N. Hoolywood - '09 SS

Men's Collection Lines
23 September 2008
Thoughts and pictures from the collection show on September 10, 2008
N. Hoolywood
"New Order"
September 10, 2008

N. Hoolywood
is no doubt the hottest designer streetwear label in Japan, equally beloved by magazine editors and "the kids." If you ever run into trouble finding their amazing, yet obscurely-located Mister Hollywood retail headquarters, just follow the constant stream of young male shoppers filtering down from Omotesando station.

Despite a brand name suggesting classic movie star glamour, designer Daisuke Obana seems mostly obsessed with "traditional" American styles. Oh no, this does not mean "preppie." Obana digs into almanacs and encyclopedias to hit at U.S. subcultures generally considered outside the range of "fashion." The last two collections have taken cues from two intensely square themes: the flag-waving and crew-cuts of the 1960s space program (SS '08) and the pretension-free Cleveland winter style of American Splendor's Harvey Pekar (AW '08-'09).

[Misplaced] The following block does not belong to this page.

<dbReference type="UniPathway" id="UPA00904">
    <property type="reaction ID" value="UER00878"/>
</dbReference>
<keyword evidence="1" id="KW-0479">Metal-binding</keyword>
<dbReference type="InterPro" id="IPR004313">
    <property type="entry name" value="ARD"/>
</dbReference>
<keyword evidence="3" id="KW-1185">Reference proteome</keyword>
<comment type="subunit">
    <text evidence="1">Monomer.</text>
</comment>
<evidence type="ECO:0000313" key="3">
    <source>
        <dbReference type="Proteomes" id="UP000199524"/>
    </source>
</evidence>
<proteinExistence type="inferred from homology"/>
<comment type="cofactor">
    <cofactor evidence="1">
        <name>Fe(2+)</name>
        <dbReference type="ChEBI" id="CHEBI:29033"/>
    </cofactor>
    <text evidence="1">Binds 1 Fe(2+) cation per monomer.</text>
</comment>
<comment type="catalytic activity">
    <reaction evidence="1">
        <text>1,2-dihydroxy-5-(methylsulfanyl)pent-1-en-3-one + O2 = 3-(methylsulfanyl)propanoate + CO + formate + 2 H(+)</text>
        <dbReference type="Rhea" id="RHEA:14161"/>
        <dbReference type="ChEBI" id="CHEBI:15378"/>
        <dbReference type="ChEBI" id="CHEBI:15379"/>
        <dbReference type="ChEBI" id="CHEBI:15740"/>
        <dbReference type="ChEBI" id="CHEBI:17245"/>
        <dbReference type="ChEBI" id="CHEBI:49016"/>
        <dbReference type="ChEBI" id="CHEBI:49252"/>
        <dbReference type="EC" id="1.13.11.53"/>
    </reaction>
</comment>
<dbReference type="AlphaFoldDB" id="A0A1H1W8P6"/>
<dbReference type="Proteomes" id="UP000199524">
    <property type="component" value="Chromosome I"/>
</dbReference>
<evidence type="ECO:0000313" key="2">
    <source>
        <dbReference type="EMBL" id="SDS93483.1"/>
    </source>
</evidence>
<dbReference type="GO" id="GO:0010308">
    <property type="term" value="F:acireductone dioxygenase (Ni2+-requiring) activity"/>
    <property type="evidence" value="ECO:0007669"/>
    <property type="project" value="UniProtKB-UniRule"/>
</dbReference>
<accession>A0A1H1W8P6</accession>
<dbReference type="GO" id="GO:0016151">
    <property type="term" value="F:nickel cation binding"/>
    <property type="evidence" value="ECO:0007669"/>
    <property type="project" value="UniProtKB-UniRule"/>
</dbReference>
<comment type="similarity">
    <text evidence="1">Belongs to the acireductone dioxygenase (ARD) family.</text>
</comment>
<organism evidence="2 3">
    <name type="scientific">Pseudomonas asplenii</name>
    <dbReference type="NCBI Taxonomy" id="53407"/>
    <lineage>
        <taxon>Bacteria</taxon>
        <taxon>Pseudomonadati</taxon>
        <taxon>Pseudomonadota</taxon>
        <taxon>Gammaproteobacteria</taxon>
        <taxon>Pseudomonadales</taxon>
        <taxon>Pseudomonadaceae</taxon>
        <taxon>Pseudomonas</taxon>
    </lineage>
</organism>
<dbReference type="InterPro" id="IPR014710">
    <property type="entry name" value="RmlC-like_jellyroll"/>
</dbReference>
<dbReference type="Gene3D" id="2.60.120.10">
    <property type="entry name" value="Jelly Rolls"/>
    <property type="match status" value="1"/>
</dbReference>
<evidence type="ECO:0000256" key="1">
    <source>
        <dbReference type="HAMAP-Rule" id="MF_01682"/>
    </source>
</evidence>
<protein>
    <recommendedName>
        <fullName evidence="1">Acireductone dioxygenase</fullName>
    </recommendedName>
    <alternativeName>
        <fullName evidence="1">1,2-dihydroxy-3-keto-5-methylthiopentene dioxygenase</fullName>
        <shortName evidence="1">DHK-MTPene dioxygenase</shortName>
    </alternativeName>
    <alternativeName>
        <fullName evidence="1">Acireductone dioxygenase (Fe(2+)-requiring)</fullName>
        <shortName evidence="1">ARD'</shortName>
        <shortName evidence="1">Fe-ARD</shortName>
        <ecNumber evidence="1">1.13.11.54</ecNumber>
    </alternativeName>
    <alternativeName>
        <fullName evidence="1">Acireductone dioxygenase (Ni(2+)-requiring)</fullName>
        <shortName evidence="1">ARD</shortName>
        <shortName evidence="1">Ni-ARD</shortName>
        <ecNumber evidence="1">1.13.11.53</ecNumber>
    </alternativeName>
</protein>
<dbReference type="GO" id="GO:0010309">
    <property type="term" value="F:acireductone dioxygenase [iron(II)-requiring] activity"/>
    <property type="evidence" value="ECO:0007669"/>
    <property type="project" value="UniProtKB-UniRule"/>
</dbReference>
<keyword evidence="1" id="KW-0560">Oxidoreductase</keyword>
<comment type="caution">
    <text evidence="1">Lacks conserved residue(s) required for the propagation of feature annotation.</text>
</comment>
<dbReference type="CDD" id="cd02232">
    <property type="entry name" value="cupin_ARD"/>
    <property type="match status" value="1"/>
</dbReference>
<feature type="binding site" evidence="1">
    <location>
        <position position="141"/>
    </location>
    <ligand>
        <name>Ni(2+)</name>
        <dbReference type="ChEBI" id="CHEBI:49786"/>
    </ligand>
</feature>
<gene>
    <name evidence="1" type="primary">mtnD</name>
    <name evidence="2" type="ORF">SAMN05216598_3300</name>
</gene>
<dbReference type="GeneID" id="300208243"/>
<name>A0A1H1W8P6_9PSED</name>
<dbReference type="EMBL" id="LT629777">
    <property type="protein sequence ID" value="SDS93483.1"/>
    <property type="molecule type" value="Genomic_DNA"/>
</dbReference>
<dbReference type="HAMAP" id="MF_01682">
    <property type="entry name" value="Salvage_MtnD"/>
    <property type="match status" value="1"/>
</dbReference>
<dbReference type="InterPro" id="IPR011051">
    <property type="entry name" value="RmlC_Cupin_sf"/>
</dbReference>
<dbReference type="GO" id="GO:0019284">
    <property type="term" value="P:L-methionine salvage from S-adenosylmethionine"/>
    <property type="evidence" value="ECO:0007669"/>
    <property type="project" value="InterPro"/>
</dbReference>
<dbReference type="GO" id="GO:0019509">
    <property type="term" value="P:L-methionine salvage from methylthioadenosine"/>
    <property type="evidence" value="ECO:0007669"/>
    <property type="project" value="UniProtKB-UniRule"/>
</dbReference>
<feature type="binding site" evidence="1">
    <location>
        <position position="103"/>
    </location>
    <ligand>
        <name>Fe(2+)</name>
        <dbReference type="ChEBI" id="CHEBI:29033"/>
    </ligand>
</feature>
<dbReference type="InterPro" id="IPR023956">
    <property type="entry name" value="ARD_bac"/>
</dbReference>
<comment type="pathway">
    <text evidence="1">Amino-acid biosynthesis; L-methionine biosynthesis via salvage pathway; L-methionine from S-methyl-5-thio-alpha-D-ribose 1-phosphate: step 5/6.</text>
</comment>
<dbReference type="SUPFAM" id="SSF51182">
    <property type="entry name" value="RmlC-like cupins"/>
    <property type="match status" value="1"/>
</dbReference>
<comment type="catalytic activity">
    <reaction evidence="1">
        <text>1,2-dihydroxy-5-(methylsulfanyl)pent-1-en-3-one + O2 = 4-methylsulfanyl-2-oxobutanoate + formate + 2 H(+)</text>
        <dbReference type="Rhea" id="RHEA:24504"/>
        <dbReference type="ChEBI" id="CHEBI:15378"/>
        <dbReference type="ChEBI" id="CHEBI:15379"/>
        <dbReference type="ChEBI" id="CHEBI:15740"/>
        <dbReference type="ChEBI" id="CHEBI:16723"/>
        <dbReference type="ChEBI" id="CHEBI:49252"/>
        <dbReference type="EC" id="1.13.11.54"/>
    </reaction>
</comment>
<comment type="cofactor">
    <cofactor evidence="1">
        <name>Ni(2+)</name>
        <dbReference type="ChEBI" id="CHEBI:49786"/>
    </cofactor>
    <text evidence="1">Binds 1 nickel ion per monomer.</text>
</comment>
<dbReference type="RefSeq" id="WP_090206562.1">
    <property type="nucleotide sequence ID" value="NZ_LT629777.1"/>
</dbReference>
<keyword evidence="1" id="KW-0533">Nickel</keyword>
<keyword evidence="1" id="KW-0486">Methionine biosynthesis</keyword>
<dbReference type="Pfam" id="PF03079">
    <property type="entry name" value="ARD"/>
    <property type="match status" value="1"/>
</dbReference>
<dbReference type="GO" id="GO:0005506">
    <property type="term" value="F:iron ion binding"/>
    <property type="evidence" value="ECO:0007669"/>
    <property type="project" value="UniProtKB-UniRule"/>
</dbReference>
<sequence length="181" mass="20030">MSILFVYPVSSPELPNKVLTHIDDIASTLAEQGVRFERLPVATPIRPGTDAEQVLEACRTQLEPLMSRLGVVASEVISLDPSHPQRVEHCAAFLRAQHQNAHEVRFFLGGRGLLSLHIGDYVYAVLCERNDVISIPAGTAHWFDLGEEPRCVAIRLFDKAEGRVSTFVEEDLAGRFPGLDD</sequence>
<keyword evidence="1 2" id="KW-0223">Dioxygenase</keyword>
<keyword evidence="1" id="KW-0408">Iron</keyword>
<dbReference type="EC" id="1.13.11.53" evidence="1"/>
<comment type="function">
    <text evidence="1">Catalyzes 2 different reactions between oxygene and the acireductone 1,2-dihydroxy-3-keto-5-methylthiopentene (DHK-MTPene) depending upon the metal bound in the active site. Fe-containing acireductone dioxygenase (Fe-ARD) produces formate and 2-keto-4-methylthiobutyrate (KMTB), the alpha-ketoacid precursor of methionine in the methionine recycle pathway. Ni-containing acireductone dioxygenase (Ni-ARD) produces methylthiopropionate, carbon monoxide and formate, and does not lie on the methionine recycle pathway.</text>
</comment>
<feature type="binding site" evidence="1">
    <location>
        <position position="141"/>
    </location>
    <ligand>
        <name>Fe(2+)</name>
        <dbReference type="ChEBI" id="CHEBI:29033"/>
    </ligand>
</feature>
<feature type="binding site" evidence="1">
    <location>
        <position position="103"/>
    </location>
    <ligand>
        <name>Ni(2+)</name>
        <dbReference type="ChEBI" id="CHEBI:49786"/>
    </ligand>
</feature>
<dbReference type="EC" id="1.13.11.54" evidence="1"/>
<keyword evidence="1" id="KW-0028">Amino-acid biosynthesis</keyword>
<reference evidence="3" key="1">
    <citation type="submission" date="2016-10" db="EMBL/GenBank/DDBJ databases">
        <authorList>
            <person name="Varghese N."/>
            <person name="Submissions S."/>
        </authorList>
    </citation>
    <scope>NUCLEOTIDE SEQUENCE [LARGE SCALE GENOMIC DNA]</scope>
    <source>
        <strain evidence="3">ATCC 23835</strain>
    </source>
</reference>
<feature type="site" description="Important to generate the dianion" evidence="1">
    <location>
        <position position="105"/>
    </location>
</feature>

Obana took his brand even deeper into the history textbooks with 2009's spring/summer collection. Under the deceptive title "New Order," a gaggle of young, amateur caucasian models sported messy Prince Valiant haircuts and adorably-terrible adolescent posture, generally looking like the alumni from a dozen Mark Twain novels. (The joke is that "New Order" refers to a breakaway Amish sect.) The clothing fleshed out the 19th century Americana vibe: featureless vests, clamdiggers with knee-high socks, suspender(s), baggy pants, work wear, and earth monotones. The main design motif — a symmetrical squares-in-square used in Amish quilting — showed up on T-shirts and made up the actual runway.

The Huck Finn wardrobe worked surprisingly well as Tokyo-ready streetwear, but Obana pulled out his big guns with the final array of suits. The theme of old-timey of course meant three-piece, but Obana added some nice innovations such as short rounded lapels, hidden buttons, and a Nehru collar.

With the recent popularity of "gilets" among Japanese youth, perhaps the vest-frenzy finale was an Amish parody of the Tokyo streets. N. Hoolywood's collection confirms, however, that the vest boom will most definitely continue for another year, although things may get slightly more Tom Sawyer.

— W. David Marx

(Click on Photo Gallery button at left to view original photography by Sean Wood.)